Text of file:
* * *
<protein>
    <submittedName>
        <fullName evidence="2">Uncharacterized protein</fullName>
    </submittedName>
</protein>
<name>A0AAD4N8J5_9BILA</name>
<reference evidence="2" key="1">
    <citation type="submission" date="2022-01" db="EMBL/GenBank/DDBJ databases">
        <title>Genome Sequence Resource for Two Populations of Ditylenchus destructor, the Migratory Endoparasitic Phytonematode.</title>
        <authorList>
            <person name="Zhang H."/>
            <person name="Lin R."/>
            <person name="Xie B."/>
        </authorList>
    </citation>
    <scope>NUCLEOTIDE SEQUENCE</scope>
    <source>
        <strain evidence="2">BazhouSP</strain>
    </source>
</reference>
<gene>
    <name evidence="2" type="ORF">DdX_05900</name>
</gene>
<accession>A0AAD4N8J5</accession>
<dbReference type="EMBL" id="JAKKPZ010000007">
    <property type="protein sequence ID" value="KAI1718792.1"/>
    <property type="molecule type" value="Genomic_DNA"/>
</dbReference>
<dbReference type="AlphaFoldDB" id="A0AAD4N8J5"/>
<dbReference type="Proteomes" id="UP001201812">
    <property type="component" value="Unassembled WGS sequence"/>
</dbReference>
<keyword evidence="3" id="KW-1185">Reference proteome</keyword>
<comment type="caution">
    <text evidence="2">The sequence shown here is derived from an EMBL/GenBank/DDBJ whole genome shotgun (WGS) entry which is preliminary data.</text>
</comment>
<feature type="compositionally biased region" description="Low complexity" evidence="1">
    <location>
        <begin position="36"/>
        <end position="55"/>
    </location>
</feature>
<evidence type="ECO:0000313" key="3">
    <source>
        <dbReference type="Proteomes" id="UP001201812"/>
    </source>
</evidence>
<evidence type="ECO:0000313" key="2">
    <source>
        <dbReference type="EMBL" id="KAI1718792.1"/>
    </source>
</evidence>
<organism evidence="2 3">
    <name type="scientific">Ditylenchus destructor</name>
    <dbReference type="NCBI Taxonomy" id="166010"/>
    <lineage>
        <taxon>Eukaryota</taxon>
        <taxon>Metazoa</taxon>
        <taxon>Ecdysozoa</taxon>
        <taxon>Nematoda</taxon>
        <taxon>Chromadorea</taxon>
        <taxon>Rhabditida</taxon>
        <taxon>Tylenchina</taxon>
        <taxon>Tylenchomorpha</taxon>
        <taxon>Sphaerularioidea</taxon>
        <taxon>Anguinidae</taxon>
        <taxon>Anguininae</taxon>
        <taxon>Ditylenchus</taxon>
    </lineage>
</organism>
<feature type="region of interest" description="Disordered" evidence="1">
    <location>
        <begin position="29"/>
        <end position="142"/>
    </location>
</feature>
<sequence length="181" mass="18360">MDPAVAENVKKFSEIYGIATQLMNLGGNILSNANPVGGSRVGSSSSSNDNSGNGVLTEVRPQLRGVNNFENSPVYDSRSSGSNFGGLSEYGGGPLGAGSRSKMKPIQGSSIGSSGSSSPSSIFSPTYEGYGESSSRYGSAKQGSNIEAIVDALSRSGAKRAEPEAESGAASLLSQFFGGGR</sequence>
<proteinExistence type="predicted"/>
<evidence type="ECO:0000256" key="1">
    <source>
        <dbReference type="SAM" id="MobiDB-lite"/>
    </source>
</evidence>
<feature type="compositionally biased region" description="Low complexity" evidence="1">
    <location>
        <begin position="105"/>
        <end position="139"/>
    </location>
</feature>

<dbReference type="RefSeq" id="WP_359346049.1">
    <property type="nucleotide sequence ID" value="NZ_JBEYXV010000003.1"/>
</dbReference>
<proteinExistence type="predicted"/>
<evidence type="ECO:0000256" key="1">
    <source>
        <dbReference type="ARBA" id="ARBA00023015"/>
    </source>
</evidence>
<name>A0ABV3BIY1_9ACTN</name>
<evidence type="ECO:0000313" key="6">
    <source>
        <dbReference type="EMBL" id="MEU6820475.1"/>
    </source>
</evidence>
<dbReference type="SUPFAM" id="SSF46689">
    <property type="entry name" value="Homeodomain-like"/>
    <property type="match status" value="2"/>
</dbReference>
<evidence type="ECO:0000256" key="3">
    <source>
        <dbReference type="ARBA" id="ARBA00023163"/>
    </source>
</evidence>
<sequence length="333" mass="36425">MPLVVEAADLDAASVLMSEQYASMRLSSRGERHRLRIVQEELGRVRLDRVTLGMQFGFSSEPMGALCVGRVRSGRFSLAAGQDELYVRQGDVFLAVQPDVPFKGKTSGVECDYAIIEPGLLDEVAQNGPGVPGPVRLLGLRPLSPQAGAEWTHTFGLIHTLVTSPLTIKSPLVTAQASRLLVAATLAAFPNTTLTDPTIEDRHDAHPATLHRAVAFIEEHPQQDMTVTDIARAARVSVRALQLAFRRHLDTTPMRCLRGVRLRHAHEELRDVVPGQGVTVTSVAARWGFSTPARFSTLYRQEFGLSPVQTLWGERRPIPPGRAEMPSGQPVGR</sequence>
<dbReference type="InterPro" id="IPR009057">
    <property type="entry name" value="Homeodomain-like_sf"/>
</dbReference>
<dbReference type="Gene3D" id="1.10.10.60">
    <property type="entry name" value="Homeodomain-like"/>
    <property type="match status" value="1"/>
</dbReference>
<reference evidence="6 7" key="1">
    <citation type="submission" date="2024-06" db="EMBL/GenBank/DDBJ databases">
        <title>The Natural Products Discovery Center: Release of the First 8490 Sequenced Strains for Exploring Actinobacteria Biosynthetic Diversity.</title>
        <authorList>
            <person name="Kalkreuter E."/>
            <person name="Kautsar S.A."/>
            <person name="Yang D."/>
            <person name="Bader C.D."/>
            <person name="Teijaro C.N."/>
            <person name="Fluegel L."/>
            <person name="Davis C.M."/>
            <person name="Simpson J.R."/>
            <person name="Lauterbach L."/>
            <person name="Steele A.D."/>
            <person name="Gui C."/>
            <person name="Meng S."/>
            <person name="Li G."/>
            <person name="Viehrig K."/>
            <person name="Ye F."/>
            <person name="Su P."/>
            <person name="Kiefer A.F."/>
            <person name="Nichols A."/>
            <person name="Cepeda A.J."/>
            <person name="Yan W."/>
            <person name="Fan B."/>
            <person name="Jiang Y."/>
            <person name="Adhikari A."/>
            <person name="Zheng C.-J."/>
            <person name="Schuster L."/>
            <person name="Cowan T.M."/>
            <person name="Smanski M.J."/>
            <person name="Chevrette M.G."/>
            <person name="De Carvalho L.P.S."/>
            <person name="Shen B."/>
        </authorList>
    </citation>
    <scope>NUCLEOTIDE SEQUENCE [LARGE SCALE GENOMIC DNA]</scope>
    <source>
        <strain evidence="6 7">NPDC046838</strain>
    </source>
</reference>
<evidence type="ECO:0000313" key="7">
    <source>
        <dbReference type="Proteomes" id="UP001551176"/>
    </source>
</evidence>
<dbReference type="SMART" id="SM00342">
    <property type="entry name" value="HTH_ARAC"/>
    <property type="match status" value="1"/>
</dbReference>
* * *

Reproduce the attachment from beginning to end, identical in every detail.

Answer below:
<protein>
    <submittedName>
        <fullName evidence="2">Uncharacterized protein</fullName>
    </submittedName>
</protein>
<name>A0AAD4N8J5_9BILA</name>
<reference evidence="2" key="1">
    <citation type="submission" date="2022-01" db="EMBL/GenBank/DDBJ databases">
        <title>Genome Sequence Resource for Two Populations of Ditylenchus destructor, the Migratory Endoparasitic Phytonematode.</title>
        <authorList>
            <person name="Zhang H."/>
            <person name="Lin R."/>
            <person name="Xie B."/>
        </authorList>
    </citation>
    <scope>NUCLEOTIDE SEQUENCE</scope>
    <source>
        <strain evidence="2">BazhouSP</strain>
    </source>
</reference>
<gene>
    <name evidence="2" type="ORF">DdX_05900</name>
</gene>
<accession>A0AAD4N8J5</accession>
<dbReference type="EMBL" id="JAKKPZ010000007">
    <property type="protein sequence ID" value="KAI1718792.1"/>
    <property type="molecule type" value="Genomic_DNA"/>
</dbReference>
<dbReference type="AlphaFoldDB" id="A0AAD4N8J5"/>
<dbReference type="Proteomes" id="UP001201812">
    <property type="component" value="Unassembled WGS sequence"/>
</dbReference>
<keyword evidence="3" id="KW-1185">Reference proteome</keyword>
<comment type="caution">
    <text evidence="2">The sequence shown here is derived from an EMBL/GenBank/DDBJ whole genome shotgun (WGS) entry which is preliminary data.</text>
</comment>
<feature type="compositionally biased region" description="Low complexity" evidence="1">
    <location>
        <begin position="36"/>
        <end position="55"/>
    </location>
</feature>
<evidence type="ECO:0000313" key="3">
    <source>
        <dbReference type="Proteomes" id="UP001201812"/>
    </source>
</evidence>
<evidence type="ECO:0000313" key="2">
    <source>
        <dbReference type="EMBL" id="KAI1718792.1"/>
    </source>
</evidence>
<organism evidence="2 3">
    <name type="scientific">Ditylenchus destructor</name>
    <dbReference type="NCBI Taxonomy" id="166010"/>
    <lineage>
        <taxon>Eukaryota</taxon>
        <taxon>Metazoa</taxon>
        <taxon>Ecdysozoa</taxon>
        <taxon>Nematoda</taxon>
        <taxon>Chromadorea</taxon>
        <taxon>Rhabditida</taxon>
        <taxon>Tylenchina</taxon>
        <taxon>Tylenchomorpha</taxon>
        <taxon>Sphaerularioidea</taxon>
        <taxon>Anguinidae</taxon>
        <taxon>Anguininae</taxon>
        <taxon>Ditylenchus</taxon>
    </lineage>
</organism>
<feature type="region of interest" description="Disordered" evidence="1">
    <location>
        <begin position="29"/>
        <end position="142"/>
    </location>
</feature>
<sequence length="181" mass="18360">MDPAVAENVKKFSEIYGIATQLMNLGGNILSNANPVGGSRVGSSSSSNDNSGNGVLTEVRPQLRGVNNFENSPVYDSRSSGSNFGGLSEYGGGPLGAGSRSKMKPIQGSSIGSSGSSSPSSIFSPTYEGYGESSSRYGSAKQGSNIEAIVDALSRSGAKRAEPEAESGAASLLSQFFGGGR</sequence>
<proteinExistence type="predicted"/>
<evidence type="ECO:0000256" key="1">
    <source>
        <dbReference type="SAM" id="MobiDB-lite"/>
    </source>
</evidence>
<feature type="compositionally biased region" description="Low complexity" evidence="1">
    <location>
        <begin position="105"/>
        <end position="139"/>
    </location>
</feature>

<dbReference type="RefSeq" id="WP_359346049.1">
    <property type="nucleotide sequence ID" value="NZ_JBEYXV010000003.1"/>
</dbReference>
<proteinExistence type="predicted"/>
<evidence type="ECO:0000256" key="1">
    <source>
        <dbReference type="ARBA" id="ARBA00023015"/>
    </source>
</evidence>
<name>A0ABV3BIY1_9ACTN</name>
<evidence type="ECO:0000313" key="6">
    <source>
        <dbReference type="EMBL" id="MEU6820475.1"/>
    </source>
</evidence>
<dbReference type="SUPFAM" id="SSF46689">
    <property type="entry name" value="Homeodomain-like"/>
    <property type="match status" value="2"/>
</dbReference>
<evidence type="ECO:0000256" key="3">
    <source>
        <dbReference type="ARBA" id="ARBA00023163"/>
    </source>
</evidence>
<sequence length="333" mass="36425">MPLVVEAADLDAASVLMSEQYASMRLSSRGERHRLRIVQEELGRVRLDRVTLGMQFGFSSEPMGALCVGRVRSGRFSLAAGQDELYVRQGDVFLAVQPDVPFKGKTSGVECDYAIIEPGLLDEVAQNGPGVPGPVRLLGLRPLSPQAGAEWTHTFGLIHTLVTSPLTIKSPLVTAQASRLLVAATLAAFPNTTLTDPTIEDRHDAHPATLHRAVAFIEEHPQQDMTVTDIARAARVSVRALQLAFRRHLDTTPMRCLRGVRLRHAHEELRDVVPGQGVTVTSVAARWGFSTPARFSTLYRQEFGLSPVQTLWGERRPIPPGRAEMPSGQPVGR</sequence>
<dbReference type="InterPro" id="IPR009057">
    <property type="entry name" value="Homeodomain-like_sf"/>
</dbReference>
<dbReference type="Gene3D" id="1.10.10.60">
    <property type="entry name" value="Homeodomain-like"/>
    <property type="match status" value="1"/>
</dbReference>
<reference evidence="6 7" key="1">
    <citation type="submission" date="2024-06" db="EMBL/GenBank/DDBJ databases">
        <title>The Natural Products Discovery Center: Release of the First 8490 Sequenced Strains for Exploring Actinobacteria Biosynthetic Diversity.</title>
        <authorList>
            <person name="Kalkreuter E."/>
            <person name="Kautsar S.A."/>
            <person name="Yang D."/>
            <person name="Bader C.D."/>
            <person name="Teijaro C.N."/>
            <person name="Fluegel L."/>
            <person name="Davis C.M."/>
            <person name="Simpson J.R."/>
            <person name="Lauterbach L."/>
            <person name="Steele A.D."/>
            <person name="Gui C."/>
            <person name="Meng S."/>
            <person name="Li G."/>
            <person name="Viehrig K."/>
            <person name="Ye F."/>
            <person name="Su P."/>
            <person name="Kiefer A.F."/>
            <person name="Nichols A."/>
            <person name="Cepeda A.J."/>
            <person name="Yan W."/>
            <person name="Fan B."/>
            <person name="Jiang Y."/>
            <person name="Adhikari A."/>
            <person name="Zheng C.-J."/>
            <person name="Schuster L."/>
            <person name="Cowan T.M."/>
            <person name="Smanski M.J."/>
            <person name="Chevrette M.G."/>
            <person name="De Carvalho L.P.S."/>
            <person name="Shen B."/>
        </authorList>
    </citation>
    <scope>NUCLEOTIDE SEQUENCE [LARGE SCALE GENOMIC DNA]</scope>
    <source>
        <strain evidence="6 7">NPDC046838</strain>
    </source>
</reference>
<evidence type="ECO:0000313" key="7">
    <source>
        <dbReference type="Proteomes" id="UP001551176"/>
    </source>
</evidence>
<dbReference type="SMART" id="SM00342">
    <property type="entry name" value="HTH_ARAC"/>
    <property type="match status" value="1"/>
</dbReference>